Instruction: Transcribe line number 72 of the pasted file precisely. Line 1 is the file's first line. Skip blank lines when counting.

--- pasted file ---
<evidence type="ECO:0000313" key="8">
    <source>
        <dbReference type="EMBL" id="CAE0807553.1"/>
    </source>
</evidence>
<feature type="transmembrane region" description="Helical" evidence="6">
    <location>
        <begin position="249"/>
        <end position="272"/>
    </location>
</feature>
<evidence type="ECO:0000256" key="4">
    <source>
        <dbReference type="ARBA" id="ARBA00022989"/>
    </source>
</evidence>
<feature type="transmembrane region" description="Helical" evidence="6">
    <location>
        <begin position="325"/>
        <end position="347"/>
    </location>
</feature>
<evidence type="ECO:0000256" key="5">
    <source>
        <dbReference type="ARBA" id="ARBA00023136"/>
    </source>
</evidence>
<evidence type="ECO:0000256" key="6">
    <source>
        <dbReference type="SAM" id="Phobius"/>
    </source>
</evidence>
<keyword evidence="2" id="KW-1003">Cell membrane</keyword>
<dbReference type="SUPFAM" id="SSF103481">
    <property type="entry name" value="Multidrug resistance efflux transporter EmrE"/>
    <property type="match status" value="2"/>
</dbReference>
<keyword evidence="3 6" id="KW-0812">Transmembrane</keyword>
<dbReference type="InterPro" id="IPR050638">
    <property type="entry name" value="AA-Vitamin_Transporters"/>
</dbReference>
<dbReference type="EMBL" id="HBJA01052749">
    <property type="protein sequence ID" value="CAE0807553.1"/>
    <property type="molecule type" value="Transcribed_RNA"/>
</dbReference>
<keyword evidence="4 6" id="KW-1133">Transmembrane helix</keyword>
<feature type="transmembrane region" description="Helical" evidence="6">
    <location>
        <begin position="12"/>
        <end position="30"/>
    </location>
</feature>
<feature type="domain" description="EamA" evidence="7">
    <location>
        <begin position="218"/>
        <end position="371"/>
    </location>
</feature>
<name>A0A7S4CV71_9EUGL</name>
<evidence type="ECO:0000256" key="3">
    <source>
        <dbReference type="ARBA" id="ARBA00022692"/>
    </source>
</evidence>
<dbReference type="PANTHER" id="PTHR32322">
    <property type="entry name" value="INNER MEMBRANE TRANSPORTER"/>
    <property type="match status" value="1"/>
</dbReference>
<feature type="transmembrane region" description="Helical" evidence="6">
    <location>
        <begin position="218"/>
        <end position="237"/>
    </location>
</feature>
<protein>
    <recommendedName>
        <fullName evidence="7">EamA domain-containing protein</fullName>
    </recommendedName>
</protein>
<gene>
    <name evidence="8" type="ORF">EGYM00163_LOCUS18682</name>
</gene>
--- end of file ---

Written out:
        <end position="237"/>